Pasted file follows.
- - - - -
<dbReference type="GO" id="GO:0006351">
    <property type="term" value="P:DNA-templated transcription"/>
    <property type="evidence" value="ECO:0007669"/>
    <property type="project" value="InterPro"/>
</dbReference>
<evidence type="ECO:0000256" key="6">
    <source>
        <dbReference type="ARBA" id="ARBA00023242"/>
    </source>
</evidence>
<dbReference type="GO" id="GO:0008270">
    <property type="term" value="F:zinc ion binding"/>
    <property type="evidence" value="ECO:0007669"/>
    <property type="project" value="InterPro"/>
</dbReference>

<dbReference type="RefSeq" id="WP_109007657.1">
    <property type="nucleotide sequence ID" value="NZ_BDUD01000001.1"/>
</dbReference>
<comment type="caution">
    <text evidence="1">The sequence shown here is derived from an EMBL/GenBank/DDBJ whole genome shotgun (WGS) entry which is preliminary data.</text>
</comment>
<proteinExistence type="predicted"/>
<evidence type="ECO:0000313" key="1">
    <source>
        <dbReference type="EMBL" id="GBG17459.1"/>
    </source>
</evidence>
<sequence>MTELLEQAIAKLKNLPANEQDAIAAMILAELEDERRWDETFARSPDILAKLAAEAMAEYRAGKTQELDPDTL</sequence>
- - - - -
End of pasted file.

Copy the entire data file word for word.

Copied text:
<dbReference type="GO" id="GO:0006351">
    <property type="term" value="P:DNA-templated transcription"/>
    <property type="evidence" value="ECO:0007669"/>
    <property type="project" value="InterPro"/>
</dbReference>
<evidence type="ECO:0000256" key="6">
    <source>
        <dbReference type="ARBA" id="ARBA00023242"/>
    </source>
</evidence>
<dbReference type="GO" id="GO:0008270">
    <property type="term" value="F:zinc ion binding"/>
    <property type="evidence" value="ECO:0007669"/>
    <property type="project" value="InterPro"/>
</dbReference>

<dbReference type="RefSeq" id="WP_109007657.1">
    <property type="nucleotide sequence ID" value="NZ_BDUD01000001.1"/>
</dbReference>
<comment type="caution">
    <text evidence="1">The sequence shown here is derived from an EMBL/GenBank/DDBJ whole genome shotgun (WGS) entry which is preliminary data.</text>
</comment>
<proteinExistence type="predicted"/>
<evidence type="ECO:0000313" key="1">
    <source>
        <dbReference type="EMBL" id="GBG17459.1"/>
    </source>
</evidence>
<sequence>MTELLEQAIAKLKNLPANEQDAIAAMILAELEDERRWDETFARSPDILAKLAAEAMAEYRAGKTQELDPDTL</sequence>